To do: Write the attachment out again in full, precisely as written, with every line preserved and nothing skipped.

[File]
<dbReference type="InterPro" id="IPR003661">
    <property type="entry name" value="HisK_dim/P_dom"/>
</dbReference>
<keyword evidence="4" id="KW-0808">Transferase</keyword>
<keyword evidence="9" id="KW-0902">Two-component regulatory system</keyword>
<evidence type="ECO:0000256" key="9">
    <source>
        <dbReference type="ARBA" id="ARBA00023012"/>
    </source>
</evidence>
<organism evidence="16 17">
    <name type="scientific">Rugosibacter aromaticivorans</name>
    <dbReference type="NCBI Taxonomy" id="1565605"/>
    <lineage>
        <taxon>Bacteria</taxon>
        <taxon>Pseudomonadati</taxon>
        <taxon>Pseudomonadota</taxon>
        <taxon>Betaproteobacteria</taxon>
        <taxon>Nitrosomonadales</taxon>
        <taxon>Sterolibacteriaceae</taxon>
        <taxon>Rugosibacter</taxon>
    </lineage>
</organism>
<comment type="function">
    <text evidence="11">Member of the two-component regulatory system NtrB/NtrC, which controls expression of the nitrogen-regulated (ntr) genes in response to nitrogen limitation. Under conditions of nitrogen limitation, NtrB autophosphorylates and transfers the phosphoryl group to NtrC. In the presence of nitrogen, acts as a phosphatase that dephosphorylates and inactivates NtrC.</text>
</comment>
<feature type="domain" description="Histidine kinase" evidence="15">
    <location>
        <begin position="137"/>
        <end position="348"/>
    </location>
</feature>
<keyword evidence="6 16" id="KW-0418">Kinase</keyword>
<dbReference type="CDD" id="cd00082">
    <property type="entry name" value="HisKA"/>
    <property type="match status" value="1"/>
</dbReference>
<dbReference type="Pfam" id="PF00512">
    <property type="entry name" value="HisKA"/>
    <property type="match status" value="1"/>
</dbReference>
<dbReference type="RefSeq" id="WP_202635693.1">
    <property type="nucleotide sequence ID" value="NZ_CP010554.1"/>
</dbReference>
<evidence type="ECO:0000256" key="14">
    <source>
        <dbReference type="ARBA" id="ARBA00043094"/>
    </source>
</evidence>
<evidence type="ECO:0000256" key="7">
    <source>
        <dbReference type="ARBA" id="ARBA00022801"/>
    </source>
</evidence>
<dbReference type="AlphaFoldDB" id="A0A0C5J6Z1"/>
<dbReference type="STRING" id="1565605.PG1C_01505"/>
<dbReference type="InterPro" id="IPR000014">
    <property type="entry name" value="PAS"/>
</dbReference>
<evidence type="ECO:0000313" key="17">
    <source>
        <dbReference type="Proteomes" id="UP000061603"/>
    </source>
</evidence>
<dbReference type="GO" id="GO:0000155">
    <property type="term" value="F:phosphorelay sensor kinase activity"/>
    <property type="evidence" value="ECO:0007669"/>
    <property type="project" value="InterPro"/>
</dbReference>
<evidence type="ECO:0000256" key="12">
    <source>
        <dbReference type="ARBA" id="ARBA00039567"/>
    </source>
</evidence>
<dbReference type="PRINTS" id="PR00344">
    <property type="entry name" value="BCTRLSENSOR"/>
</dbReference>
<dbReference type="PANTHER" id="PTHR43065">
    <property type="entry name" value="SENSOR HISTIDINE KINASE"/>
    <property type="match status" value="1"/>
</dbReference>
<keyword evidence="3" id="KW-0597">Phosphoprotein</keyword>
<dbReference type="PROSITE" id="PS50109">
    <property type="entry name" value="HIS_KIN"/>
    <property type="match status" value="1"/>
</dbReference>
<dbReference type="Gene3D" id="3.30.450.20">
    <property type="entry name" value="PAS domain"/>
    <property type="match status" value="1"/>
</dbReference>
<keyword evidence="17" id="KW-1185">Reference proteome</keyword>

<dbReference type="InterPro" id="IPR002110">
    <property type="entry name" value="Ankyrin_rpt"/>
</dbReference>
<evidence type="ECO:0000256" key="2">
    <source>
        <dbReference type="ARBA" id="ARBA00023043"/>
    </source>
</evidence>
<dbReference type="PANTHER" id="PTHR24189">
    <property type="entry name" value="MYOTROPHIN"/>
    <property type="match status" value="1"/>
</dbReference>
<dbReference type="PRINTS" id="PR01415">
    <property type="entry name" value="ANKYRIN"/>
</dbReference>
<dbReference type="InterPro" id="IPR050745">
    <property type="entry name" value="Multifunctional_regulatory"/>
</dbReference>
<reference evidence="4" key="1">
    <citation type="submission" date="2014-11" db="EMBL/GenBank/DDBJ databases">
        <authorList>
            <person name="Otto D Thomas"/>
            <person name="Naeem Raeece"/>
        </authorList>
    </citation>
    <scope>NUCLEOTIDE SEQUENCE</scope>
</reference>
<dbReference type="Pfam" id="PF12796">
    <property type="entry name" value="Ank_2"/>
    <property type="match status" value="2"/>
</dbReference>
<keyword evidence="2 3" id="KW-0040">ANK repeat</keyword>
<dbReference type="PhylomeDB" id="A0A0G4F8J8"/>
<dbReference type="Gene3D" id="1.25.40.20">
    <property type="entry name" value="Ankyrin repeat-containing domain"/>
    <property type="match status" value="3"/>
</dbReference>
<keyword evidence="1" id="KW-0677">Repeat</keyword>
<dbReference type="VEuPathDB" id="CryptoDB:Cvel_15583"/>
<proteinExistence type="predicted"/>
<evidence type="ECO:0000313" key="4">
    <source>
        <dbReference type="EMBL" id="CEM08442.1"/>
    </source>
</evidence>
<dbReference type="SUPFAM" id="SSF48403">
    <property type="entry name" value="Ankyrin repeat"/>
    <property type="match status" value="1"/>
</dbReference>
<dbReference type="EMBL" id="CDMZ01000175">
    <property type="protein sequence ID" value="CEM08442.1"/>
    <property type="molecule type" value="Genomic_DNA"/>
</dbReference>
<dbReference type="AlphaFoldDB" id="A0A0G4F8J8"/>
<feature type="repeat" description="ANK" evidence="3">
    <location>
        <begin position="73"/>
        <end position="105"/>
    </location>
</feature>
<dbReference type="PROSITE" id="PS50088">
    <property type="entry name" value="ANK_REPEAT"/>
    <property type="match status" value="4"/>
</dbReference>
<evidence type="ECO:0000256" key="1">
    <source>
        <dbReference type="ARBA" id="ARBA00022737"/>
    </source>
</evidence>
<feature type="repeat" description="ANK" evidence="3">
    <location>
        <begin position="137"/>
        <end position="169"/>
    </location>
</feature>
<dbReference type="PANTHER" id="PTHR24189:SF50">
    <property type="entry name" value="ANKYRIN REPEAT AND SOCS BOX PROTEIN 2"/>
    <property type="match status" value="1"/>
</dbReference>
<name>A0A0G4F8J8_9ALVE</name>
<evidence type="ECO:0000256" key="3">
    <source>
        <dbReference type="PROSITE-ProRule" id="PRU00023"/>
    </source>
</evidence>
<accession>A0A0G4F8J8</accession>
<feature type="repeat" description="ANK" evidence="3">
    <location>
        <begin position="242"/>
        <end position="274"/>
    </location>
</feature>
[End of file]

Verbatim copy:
<dbReference type="InterPro" id="IPR003661">
    <property type="entry name" value="HisK_dim/P_dom"/>
</dbReference>
<keyword evidence="4" id="KW-0808">Transferase</keyword>
<keyword evidence="9" id="KW-0902">Two-component regulatory system</keyword>
<evidence type="ECO:0000256" key="9">
    <source>
        <dbReference type="ARBA" id="ARBA00023012"/>
    </source>
</evidence>
<organism evidence="16 17">
    <name type="scientific">Rugosibacter aromaticivorans</name>
    <dbReference type="NCBI Taxonomy" id="1565605"/>
    <lineage>
        <taxon>Bacteria</taxon>
        <taxon>Pseudomonadati</taxon>
        <taxon>Pseudomonadota</taxon>
        <taxon>Betaproteobacteria</taxon>
        <taxon>Nitrosomonadales</taxon>
        <taxon>Sterolibacteriaceae</taxon>
        <taxon>Rugosibacter</taxon>
    </lineage>
</organism>
<comment type="function">
    <text evidence="11">Member of the two-component regulatory system NtrB/NtrC, which controls expression of the nitrogen-regulated (ntr) genes in response to nitrogen limitation. Under conditions of nitrogen limitation, NtrB autophosphorylates and transfers the phosphoryl group to NtrC. In the presence of nitrogen, acts as a phosphatase that dephosphorylates and inactivates NtrC.</text>
</comment>
<feature type="domain" description="Histidine kinase" evidence="15">
    <location>
        <begin position="137"/>
        <end position="348"/>
    </location>
</feature>
<keyword evidence="6 16" id="KW-0418">Kinase</keyword>
<dbReference type="CDD" id="cd00082">
    <property type="entry name" value="HisKA"/>
    <property type="match status" value="1"/>
</dbReference>
<dbReference type="Pfam" id="PF00512">
    <property type="entry name" value="HisKA"/>
    <property type="match status" value="1"/>
</dbReference>
<dbReference type="RefSeq" id="WP_202635693.1">
    <property type="nucleotide sequence ID" value="NZ_CP010554.1"/>
</dbReference>
<evidence type="ECO:0000256" key="14">
    <source>
        <dbReference type="ARBA" id="ARBA00043094"/>
    </source>
</evidence>
<evidence type="ECO:0000256" key="7">
    <source>
        <dbReference type="ARBA" id="ARBA00022801"/>
    </source>
</evidence>
<dbReference type="AlphaFoldDB" id="A0A0C5J6Z1"/>
<dbReference type="STRING" id="1565605.PG1C_01505"/>
<dbReference type="InterPro" id="IPR000014">
    <property type="entry name" value="PAS"/>
</dbReference>
<evidence type="ECO:0000313" key="17">
    <source>
        <dbReference type="Proteomes" id="UP000061603"/>
    </source>
</evidence>
<dbReference type="GO" id="GO:0000155">
    <property type="term" value="F:phosphorelay sensor kinase activity"/>
    <property type="evidence" value="ECO:0007669"/>
    <property type="project" value="InterPro"/>
</dbReference>
<evidence type="ECO:0000256" key="12">
    <source>
        <dbReference type="ARBA" id="ARBA00039567"/>
    </source>
</evidence>
<dbReference type="PRINTS" id="PR00344">
    <property type="entry name" value="BCTRLSENSOR"/>
</dbReference>
<dbReference type="PANTHER" id="PTHR43065">
    <property type="entry name" value="SENSOR HISTIDINE KINASE"/>
    <property type="match status" value="1"/>
</dbReference>
<keyword evidence="3" id="KW-0597">Phosphoprotein</keyword>
<dbReference type="PROSITE" id="PS50109">
    <property type="entry name" value="HIS_KIN"/>
    <property type="match status" value="1"/>
</dbReference>
<dbReference type="Gene3D" id="3.30.450.20">
    <property type="entry name" value="PAS domain"/>
    <property type="match status" value="1"/>
</dbReference>
<keyword evidence="17" id="KW-1185">Reference proteome</keyword>

<dbReference type="InterPro" id="IPR002110">
    <property type="entry name" value="Ankyrin_rpt"/>
</dbReference>
<evidence type="ECO:0000256" key="2">
    <source>
        <dbReference type="ARBA" id="ARBA00023043"/>
    </source>
</evidence>
<dbReference type="PANTHER" id="PTHR24189">
    <property type="entry name" value="MYOTROPHIN"/>
    <property type="match status" value="1"/>
</dbReference>
<dbReference type="PRINTS" id="PR01415">
    <property type="entry name" value="ANKYRIN"/>
</dbReference>
<dbReference type="InterPro" id="IPR050745">
    <property type="entry name" value="Multifunctional_regulatory"/>
</dbReference>
<reference evidence="4" key="1">
    <citation type="submission" date="2014-11" db="EMBL/GenBank/DDBJ databases">
        <authorList>
            <person name="Otto D Thomas"/>
            <person name="Naeem Raeece"/>
        </authorList>
    </citation>
    <scope>NUCLEOTIDE SEQUENCE</scope>
</reference>
<dbReference type="Pfam" id="PF12796">
    <property type="entry name" value="Ank_2"/>
    <property type="match status" value="2"/>
</dbReference>
<keyword evidence="2 3" id="KW-0040">ANK repeat</keyword>
<dbReference type="PhylomeDB" id="A0A0G4F8J8"/>
<dbReference type="Gene3D" id="1.25.40.20">
    <property type="entry name" value="Ankyrin repeat-containing domain"/>
    <property type="match status" value="3"/>
</dbReference>
<keyword evidence="1" id="KW-0677">Repeat</keyword>
<dbReference type="VEuPathDB" id="CryptoDB:Cvel_15583"/>
<proteinExistence type="predicted"/>
<evidence type="ECO:0000313" key="4">
    <source>
        <dbReference type="EMBL" id="CEM08442.1"/>
    </source>
</evidence>
<dbReference type="SUPFAM" id="SSF48403">
    <property type="entry name" value="Ankyrin repeat"/>
    <property type="match status" value="1"/>
</dbReference>
<dbReference type="EMBL" id="CDMZ01000175">
    <property type="protein sequence ID" value="CEM08442.1"/>
    <property type="molecule type" value="Genomic_DNA"/>
</dbReference>
<dbReference type="AlphaFoldDB" id="A0A0G4F8J8"/>
<feature type="repeat" description="ANK" evidence="3">
    <location>
        <begin position="73"/>
        <end position="105"/>
    </location>
</feature>
<dbReference type="PROSITE" id="PS50088">
    <property type="entry name" value="ANK_REPEAT"/>
    <property type="match status" value="4"/>
</dbReference>
<evidence type="ECO:0000256" key="1">
    <source>
        <dbReference type="ARBA" id="ARBA00022737"/>
    </source>
</evidence>
<feature type="repeat" description="ANK" evidence="3">
    <location>
        <begin position="137"/>
        <end position="169"/>
    </location>
</feature>
<dbReference type="PANTHER" id="PTHR24189:SF50">
    <property type="entry name" value="ANKYRIN REPEAT AND SOCS BOX PROTEIN 2"/>
    <property type="match status" value="1"/>
</dbReference>
<name>A0A0G4F8J8_9ALVE</name>
<evidence type="ECO:0000256" key="3">
    <source>
        <dbReference type="PROSITE-ProRule" id="PRU00023"/>
    </source>
</evidence>
<accession>A0A0G4F8J8</accession>
<feature type="repeat" description="ANK" evidence="3">
    <location>
        <begin position="242"/>
        <end position="274"/>
    </location>
</feature>